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August 25, 2005

Feeney, Ex Post Facto and Booker, oh my

The Eleventh Circuit today handed down an interesting and complicated opinion in a case that has been yo-yoing between the district and circuit courts since an original sentencing in November 1998.  The chief issue in US v. Bordon, No. 04-10654 (11th Cir. Aug. 25, 2005) (available here), concerns the application of the provisions of the Feeney Amendment and Ex Post Facto doctrine.  Mike at Crime and Federalism sets out the basics in this post.

Though the facts and holding of Bordon are alone enough to make me say "oh my," it is a concurrence by Judge Hill that has me thinking about the Wizard of Oz.  Lamenting the 11th Circuit's refusal to consider Booker claims not raised in an initial brief (even if that brief was filed before Booker was decided), Judge Hill removes the curtain hiding the injustice of the circuit's approach to Booker claims:

This is the third appearance of this case in this court. All three appeals have tested the legality of the Bordon's sentences. This third appeal follows two prior vacations and remands. Today we affirm that the Bordon's sentences were lawfully imposed.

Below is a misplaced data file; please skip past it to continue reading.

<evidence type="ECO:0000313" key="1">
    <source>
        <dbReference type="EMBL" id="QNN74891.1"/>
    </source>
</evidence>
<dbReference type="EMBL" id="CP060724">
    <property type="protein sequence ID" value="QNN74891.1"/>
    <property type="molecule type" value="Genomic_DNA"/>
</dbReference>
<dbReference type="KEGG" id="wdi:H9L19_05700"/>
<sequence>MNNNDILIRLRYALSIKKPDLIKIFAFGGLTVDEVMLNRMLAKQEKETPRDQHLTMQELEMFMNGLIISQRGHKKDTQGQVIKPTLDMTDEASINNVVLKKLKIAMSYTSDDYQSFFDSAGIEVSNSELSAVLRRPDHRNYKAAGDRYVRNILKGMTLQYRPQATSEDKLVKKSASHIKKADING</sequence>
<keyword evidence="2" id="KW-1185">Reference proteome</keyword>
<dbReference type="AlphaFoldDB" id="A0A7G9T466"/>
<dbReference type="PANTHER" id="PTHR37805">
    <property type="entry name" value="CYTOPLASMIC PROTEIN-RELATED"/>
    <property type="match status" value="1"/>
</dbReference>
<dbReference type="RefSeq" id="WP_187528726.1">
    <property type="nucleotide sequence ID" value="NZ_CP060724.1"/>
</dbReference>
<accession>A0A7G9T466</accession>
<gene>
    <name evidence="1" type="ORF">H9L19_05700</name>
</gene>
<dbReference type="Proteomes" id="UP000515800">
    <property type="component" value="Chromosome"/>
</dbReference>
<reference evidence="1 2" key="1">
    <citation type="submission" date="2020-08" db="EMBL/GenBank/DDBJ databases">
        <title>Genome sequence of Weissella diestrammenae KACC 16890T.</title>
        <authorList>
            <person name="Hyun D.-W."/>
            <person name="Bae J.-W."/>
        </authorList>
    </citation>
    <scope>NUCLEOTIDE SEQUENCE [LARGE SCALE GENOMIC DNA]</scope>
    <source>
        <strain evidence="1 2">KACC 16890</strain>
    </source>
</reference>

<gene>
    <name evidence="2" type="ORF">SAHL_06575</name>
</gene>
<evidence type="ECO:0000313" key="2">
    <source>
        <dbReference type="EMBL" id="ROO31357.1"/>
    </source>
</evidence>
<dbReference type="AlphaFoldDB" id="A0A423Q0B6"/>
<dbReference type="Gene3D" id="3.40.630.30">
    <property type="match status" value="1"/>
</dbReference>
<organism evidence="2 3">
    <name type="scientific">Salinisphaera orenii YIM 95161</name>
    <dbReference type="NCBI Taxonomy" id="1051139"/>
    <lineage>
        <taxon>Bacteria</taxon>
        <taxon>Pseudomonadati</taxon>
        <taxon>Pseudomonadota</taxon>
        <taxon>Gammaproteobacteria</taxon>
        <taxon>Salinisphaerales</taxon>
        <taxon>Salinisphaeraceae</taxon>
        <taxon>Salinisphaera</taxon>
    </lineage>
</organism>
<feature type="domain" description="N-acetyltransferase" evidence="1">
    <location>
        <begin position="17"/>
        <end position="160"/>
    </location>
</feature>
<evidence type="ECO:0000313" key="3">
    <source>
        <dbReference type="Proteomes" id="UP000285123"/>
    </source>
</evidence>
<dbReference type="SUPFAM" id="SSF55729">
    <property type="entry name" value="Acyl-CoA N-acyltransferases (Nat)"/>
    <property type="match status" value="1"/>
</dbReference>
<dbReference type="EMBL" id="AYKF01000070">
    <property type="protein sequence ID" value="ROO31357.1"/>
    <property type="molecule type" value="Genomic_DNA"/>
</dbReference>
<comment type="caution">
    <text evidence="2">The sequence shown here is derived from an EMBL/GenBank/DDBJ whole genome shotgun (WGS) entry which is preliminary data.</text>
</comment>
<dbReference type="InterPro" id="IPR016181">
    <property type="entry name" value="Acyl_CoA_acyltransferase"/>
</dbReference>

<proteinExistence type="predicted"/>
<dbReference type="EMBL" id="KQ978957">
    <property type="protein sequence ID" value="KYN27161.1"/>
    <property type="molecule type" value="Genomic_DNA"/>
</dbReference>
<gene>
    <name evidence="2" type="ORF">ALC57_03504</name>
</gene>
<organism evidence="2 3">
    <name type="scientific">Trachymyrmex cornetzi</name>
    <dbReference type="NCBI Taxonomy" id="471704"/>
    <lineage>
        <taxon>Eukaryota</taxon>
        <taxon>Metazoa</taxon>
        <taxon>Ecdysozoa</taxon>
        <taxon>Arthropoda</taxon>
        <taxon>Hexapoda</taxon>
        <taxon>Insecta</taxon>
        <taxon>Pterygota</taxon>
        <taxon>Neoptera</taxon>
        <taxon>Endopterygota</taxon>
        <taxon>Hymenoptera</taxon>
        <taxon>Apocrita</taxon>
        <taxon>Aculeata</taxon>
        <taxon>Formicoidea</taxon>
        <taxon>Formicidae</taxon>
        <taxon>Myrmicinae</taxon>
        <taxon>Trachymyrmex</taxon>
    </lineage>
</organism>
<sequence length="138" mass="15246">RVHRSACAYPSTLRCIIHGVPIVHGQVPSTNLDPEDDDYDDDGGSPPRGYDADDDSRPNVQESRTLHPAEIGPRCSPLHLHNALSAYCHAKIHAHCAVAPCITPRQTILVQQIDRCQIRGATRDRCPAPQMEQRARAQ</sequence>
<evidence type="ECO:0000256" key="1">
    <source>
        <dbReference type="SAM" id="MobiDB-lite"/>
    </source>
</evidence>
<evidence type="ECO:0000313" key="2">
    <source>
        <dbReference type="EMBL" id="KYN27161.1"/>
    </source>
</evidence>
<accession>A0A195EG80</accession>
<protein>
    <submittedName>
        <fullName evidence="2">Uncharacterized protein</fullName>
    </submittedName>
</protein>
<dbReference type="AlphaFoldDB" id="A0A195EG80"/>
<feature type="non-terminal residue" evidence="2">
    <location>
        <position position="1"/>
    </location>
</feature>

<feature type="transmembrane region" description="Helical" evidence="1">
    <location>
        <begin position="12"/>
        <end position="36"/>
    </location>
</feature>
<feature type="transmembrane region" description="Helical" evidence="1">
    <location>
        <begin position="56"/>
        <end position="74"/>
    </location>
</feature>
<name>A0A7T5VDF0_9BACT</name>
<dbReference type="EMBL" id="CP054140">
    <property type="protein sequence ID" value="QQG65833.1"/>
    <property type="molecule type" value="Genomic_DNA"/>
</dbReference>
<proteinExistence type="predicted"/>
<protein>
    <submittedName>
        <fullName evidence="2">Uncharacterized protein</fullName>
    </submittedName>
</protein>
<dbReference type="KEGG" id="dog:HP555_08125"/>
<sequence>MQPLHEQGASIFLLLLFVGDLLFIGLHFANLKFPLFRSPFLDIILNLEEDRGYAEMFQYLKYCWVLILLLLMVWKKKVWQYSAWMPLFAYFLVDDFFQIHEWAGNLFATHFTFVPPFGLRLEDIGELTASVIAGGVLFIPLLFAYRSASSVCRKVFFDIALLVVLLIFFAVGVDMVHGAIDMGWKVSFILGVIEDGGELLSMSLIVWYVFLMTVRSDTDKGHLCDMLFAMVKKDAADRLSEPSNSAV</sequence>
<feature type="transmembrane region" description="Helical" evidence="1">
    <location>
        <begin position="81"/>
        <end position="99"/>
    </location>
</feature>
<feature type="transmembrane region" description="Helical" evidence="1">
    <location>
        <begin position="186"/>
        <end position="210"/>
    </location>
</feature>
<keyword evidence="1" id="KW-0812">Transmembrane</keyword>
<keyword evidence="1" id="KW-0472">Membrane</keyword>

Yet, ironically, after the third appeal was filed in this court, the Supreme Court held that sentences such as these were unlawful. United States v. Booker, 125 S. Ct. 738, 764 (2005). In supplemental authority and at oral argument, the Bordons offered Booker as support that they were unlawfully sentenced.

Based upon the doctrine of stare decisis, I am convinced that our court is correct in holding that the Bordons cannot now bring Booker to our attention. The Bordons should have claimed relief under Booker — before Booker was decided!

For this precedent I am sorry. I confess that this feeling has long and deep roots. See McGinnis v. Ingram Equip. Co., Inc., 918 F.2d 1491, 1498-1501 (11th Cir. 1990) (Hill, J., dissenting).  In McGinnis, I probably said all that I needed to say on this subject. I won't repeat it here. Id.

I should like to think that a court would want to correct an erroneous sentence of incarceration — if an efficient and prudential method could be devised to do so.  We must feel that we cannot. Y et, the other circuits in this country seem to be doing so — and surviving!

We hold steadfastly to our precedent.  That is worthwhile conduct and procedure. Stare decisis is an important doctrine.  But I trust that, from time to time, it might be tempered with fiat justitia ruat coelum. [Footnote: Let justice be done though the heavens will fall.]

August 25, 2005 at 06:10 PM | Permalink

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